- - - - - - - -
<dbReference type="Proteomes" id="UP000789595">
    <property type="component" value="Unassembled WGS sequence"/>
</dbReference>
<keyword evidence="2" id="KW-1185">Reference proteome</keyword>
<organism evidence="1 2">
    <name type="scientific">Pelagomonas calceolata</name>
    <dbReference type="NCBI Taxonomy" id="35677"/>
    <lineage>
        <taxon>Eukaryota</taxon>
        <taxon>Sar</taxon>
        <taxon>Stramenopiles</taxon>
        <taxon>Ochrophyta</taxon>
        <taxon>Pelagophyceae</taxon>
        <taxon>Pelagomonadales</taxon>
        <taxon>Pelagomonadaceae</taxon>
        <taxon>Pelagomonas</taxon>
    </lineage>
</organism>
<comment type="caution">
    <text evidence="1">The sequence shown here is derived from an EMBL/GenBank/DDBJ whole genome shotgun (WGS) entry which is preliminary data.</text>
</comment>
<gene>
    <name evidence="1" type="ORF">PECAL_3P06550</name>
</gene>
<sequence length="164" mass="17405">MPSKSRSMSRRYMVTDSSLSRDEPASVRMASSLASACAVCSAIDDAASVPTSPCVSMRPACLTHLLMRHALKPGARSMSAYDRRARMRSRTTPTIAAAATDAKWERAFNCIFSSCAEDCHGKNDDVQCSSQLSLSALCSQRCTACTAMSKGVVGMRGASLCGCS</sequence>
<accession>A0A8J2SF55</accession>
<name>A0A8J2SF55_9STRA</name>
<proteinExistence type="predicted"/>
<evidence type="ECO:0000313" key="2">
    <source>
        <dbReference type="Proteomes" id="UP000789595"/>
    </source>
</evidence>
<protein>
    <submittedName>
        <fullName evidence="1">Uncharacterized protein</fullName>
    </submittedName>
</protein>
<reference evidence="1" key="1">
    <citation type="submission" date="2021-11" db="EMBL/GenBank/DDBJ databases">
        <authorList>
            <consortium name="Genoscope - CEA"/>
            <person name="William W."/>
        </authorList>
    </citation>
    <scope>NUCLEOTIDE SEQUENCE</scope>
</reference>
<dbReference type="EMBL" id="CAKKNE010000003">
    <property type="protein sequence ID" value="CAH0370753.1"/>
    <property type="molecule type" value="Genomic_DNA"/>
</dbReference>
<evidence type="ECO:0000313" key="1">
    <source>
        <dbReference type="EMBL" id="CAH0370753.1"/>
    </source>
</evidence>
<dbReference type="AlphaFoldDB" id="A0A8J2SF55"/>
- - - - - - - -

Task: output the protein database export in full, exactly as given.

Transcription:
<dbReference type="Proteomes" id="UP000789595">
    <property type="component" value="Unassembled WGS sequence"/>
</dbReference>
<keyword evidence="2" id="KW-1185">Reference proteome</keyword>
<organism evidence="1 2">
    <name type="scientific">Pelagomonas calceolata</name>
    <dbReference type="NCBI Taxonomy" id="35677"/>
    <lineage>
        <taxon>Eukaryota</taxon>
        <taxon>Sar</taxon>
        <taxon>Stramenopiles</taxon>
        <taxon>Ochrophyta</taxon>
        <taxon>Pelagophyceae</taxon>
        <taxon>Pelagomonadales</taxon>
        <taxon>Pelagomonadaceae</taxon>
        <taxon>Pelagomonas</taxon>
    </lineage>
</organism>
<comment type="caution">
    <text evidence="1">The sequence shown here is derived from an EMBL/GenBank/DDBJ whole genome shotgun (WGS) entry which is preliminary data.</text>
</comment>
<gene>
    <name evidence="1" type="ORF">PECAL_3P06550</name>
</gene>
<sequence length="164" mass="17405">MPSKSRSMSRRYMVTDSSLSRDEPASVRMASSLASACAVCSAIDDAASVPTSPCVSMRPACLTHLLMRHALKPGARSMSAYDRRARMRSRTTPTIAAAATDAKWERAFNCIFSSCAEDCHGKNDDVQCSSQLSLSALCSQRCTACTAMSKGVVGMRGASLCGCS</sequence>
<accession>A0A8J2SF55</accession>
<name>A0A8J2SF55_9STRA</name>
<proteinExistence type="predicted"/>
<evidence type="ECO:0000313" key="2">
    <source>
        <dbReference type="Proteomes" id="UP000789595"/>
    </source>
</evidence>
<protein>
    <submittedName>
        <fullName evidence="1">Uncharacterized protein</fullName>
    </submittedName>
</protein>
<reference evidence="1" key="1">
    <citation type="submission" date="2021-11" db="EMBL/GenBank/DDBJ databases">
        <authorList>
            <consortium name="Genoscope - CEA"/>
            <person name="William W."/>
        </authorList>
    </citation>
    <scope>NUCLEOTIDE SEQUENCE</scope>
</reference>
<dbReference type="EMBL" id="CAKKNE010000003">
    <property type="protein sequence ID" value="CAH0370753.1"/>
    <property type="molecule type" value="Genomic_DNA"/>
</dbReference>
<evidence type="ECO:0000313" key="1">
    <source>
        <dbReference type="EMBL" id="CAH0370753.1"/>
    </source>
</evidence>
<dbReference type="AlphaFoldDB" id="A0A8J2SF55"/>